On the evening of April 2, the search phrase “H&M relation to problematic map" suddenly topped searches on the Chinese social network Weibo. As of 9:30 am on April 3, it had reached 410 million readers.
The source was originally posted by a WeChat account of Netcom Shanghai, which said that a social network user reported to authorities "a problematic China map" on H&M's official website (hm.com) and that H&M edited the map right after receiving a request from the Chinese authorities.
Information shared by Chinese media and celebrities, along with a map showing the 'cow's tongue line'. (Screenshot).
The information was subsequently reported by the People's Daily, the Chinese central television agency CCTV and many other newspapers. The specific content is as follows:
"Recently, netizens reported to authorities that on H&M's official website (hm.com), a 'problematic Chinese map' appeared. The Shanghai Department of Natural Resources and Planning immediately asked H&M to quickly rectify.
After receiving the notice, Haines Morris Co., Ltd (Shanghai Haynes Morris Commercial) - the company that operates H&M's official website - corrected the mistake immediately. The Shanghai Department of Natural Resources and Planning and the Shanghai Internet Information Office had a meeting with them.
During the meeting, the two agencies seriously pointed out the violation of H&M and ordered H&M to set up a network in accordance with the law, to seriously study the 'Chinese Cyber Security Law', 'China’s mapping law', 'Map management regulations'... together with other laws and regulations, to build a solid sense of national maps, to correctly implement 'rules of map use'.
The two agencies clearly defined that the person in charge of the business must preside over the reorganization of the website content. The management body will supervise and monitor this task in the coming time. The Company (H&M) said it had accepted the management body’s warning and would implement practical corrections.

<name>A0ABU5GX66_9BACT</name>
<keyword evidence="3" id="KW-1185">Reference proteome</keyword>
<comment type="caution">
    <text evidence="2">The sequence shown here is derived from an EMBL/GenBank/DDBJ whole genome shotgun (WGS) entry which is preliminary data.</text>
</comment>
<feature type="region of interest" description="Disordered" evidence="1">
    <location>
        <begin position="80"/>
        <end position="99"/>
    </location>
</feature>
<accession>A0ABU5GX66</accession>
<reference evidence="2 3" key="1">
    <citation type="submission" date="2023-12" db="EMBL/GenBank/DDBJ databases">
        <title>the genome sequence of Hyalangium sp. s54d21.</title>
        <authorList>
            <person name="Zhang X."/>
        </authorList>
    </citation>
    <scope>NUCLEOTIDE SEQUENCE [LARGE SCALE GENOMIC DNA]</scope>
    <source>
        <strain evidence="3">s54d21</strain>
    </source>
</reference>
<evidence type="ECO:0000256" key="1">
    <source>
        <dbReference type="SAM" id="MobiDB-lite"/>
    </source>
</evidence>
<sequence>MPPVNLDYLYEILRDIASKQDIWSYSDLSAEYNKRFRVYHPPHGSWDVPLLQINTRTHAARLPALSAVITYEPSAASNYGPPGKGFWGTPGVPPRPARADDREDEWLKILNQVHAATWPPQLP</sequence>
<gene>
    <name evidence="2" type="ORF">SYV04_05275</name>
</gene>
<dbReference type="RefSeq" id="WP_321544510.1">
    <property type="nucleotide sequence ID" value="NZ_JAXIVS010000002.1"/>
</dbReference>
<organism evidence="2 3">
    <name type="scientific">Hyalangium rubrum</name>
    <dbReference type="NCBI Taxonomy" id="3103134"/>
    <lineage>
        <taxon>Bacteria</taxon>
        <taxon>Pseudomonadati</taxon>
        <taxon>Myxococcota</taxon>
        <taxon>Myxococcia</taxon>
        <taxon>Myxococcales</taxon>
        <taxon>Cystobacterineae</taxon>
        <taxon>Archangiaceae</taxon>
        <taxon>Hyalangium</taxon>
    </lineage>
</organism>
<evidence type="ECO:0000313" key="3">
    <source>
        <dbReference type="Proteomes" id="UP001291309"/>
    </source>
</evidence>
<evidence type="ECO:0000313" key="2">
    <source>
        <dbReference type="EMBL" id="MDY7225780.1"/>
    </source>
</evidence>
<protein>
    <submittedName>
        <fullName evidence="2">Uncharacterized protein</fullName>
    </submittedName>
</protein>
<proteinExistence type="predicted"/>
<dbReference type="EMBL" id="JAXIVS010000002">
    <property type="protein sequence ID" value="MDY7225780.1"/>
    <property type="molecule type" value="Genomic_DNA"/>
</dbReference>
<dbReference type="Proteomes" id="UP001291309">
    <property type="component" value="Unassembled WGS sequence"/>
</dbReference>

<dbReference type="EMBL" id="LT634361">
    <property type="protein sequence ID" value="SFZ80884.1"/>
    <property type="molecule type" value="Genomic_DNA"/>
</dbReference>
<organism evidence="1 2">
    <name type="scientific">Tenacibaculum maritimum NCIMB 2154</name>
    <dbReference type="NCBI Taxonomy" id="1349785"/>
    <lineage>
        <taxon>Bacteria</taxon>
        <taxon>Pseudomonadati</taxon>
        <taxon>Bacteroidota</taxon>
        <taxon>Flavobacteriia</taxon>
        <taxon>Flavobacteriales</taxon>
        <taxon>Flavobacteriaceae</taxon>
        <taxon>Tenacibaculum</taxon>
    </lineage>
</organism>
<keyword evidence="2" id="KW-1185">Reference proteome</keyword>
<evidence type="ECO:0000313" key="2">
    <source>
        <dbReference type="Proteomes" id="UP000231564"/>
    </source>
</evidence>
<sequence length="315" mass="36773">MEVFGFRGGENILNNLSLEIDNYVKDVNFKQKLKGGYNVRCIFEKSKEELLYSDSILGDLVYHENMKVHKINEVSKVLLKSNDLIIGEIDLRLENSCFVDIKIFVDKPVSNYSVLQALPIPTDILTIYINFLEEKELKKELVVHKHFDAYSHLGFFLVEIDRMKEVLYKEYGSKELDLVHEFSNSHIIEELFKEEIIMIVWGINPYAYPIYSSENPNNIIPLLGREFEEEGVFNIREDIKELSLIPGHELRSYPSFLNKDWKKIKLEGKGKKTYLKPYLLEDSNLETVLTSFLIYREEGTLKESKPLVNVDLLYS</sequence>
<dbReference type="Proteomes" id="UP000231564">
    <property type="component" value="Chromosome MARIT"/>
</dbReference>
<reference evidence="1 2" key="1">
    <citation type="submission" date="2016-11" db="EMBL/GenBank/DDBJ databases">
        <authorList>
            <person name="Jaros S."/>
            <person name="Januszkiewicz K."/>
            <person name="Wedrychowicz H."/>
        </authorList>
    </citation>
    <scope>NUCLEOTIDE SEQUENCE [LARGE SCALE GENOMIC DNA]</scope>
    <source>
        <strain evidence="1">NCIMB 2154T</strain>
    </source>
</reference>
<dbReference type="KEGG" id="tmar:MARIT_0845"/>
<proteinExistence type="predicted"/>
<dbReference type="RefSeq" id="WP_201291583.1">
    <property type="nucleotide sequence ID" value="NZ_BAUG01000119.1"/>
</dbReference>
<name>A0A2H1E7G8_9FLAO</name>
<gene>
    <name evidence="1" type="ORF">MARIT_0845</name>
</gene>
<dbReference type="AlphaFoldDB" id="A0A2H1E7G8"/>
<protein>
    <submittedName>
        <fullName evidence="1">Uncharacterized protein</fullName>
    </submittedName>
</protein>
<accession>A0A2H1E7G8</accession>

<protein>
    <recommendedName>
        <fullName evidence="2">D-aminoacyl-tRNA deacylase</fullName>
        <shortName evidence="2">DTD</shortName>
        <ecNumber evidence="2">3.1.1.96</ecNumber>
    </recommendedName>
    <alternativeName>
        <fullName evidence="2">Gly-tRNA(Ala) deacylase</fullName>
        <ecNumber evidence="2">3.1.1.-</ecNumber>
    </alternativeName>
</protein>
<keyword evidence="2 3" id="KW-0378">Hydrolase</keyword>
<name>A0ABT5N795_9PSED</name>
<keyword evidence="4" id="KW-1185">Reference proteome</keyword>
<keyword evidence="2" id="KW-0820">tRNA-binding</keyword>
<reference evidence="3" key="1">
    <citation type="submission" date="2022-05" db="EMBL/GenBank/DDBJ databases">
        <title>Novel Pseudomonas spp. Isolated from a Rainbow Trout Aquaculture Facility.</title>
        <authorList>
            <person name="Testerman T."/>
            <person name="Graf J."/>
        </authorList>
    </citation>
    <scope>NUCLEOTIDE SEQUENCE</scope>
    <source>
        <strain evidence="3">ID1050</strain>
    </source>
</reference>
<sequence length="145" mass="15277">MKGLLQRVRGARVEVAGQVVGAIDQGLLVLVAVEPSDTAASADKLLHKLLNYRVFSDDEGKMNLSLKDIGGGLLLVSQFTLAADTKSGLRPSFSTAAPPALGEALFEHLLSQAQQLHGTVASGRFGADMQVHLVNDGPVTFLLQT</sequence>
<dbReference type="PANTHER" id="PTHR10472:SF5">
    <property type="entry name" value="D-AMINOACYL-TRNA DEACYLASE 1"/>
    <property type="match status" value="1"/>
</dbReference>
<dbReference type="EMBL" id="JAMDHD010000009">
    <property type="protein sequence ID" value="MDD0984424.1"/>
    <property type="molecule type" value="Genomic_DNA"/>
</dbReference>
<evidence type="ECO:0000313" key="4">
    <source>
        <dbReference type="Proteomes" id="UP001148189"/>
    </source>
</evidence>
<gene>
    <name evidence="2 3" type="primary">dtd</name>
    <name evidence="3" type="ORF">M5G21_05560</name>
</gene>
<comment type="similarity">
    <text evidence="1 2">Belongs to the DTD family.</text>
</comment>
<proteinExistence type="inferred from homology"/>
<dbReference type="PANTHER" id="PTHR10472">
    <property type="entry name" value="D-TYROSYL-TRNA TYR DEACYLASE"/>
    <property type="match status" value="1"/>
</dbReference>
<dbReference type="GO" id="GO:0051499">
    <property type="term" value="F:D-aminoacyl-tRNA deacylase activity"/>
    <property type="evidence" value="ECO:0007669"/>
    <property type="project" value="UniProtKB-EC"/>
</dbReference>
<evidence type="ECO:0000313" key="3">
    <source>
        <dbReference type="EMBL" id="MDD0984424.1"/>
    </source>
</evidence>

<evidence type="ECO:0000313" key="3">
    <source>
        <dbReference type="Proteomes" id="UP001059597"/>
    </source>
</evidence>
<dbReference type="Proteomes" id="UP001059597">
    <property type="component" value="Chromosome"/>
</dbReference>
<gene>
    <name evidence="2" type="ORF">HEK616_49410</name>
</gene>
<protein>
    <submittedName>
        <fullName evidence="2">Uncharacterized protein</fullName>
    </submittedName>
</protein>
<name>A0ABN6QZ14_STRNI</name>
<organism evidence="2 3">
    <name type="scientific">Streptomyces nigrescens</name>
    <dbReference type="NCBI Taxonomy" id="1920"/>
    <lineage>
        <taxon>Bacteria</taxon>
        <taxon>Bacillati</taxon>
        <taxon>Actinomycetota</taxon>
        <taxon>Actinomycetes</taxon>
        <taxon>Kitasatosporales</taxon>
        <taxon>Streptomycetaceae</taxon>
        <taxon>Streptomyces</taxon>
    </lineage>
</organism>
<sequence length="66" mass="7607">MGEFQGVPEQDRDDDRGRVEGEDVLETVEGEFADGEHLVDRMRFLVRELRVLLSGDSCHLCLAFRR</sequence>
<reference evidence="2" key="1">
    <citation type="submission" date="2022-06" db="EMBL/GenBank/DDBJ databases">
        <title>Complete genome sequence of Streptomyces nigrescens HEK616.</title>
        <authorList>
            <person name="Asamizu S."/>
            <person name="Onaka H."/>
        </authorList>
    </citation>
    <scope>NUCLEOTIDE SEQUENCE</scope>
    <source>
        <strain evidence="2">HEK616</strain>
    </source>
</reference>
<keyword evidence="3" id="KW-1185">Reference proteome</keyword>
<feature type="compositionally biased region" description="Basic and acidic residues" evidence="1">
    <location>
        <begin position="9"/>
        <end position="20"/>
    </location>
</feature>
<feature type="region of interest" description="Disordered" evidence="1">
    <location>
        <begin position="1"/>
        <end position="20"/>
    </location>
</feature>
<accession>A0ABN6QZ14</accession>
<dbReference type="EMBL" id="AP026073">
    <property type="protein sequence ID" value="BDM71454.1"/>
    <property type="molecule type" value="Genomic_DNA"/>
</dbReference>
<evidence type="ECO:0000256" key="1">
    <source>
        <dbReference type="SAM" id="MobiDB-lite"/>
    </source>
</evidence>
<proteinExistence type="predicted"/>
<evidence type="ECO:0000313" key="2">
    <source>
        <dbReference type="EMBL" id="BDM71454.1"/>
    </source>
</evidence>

By the evening of April 3, this was still a hot topic on Chinese and Vietnamese social networks. Many Vietnamese netizens shared images and hashtags with information that H&M had posted a map of China's illegal "cow's tongue line", and they called for a boycott of this brand.
So what is the "problematic map" mentioned by the Chinese media? How is it related to the illegal "cow's tongue line" that Vietnamese netizens condemned?
It is not clear what content the Chinese authorities asked H&M to correct, or whether they asked H&M to show the "cow's tongue line" in the previous map, but according to Chinese authorities, the map that does not have a serial number or wrong country boundaries (including the 'cow's tongue line'), omitting islands such as Dieu Ngu (Diaoyu Island), Chiwei Island, Hainan Island and Taiwan is considered “problematic”.
There is no information about whether or not H&M has confirmed that it has officially corrected the map.
In latest news, the cross-border e-commerce platform Fado.vn, on April 7, officially announced its indefinite halt of trading items from H&M, following the "problematic map" case, reported Vietnam Plus.
According to Vietnam Plus, CEO of Fado Dat Pham said the suspension of the sale of H&M products on the platform began at 0:00 hours April 7. He said as the Fado.vn team are Vietnamese, they do not cooperate with brands that are disrespectful to Vietnam’s territorial sovereignty.
H&M is now running 12 stores in Vietnam, with the first store opened in Ho Chi Minh City in September 2017.
Some Vietnamese netizens have said that H&M (in China) has posted a "problematic" map that violates Vietnam's maritime sovereignty and called for boycott of this Swedish fashion brand.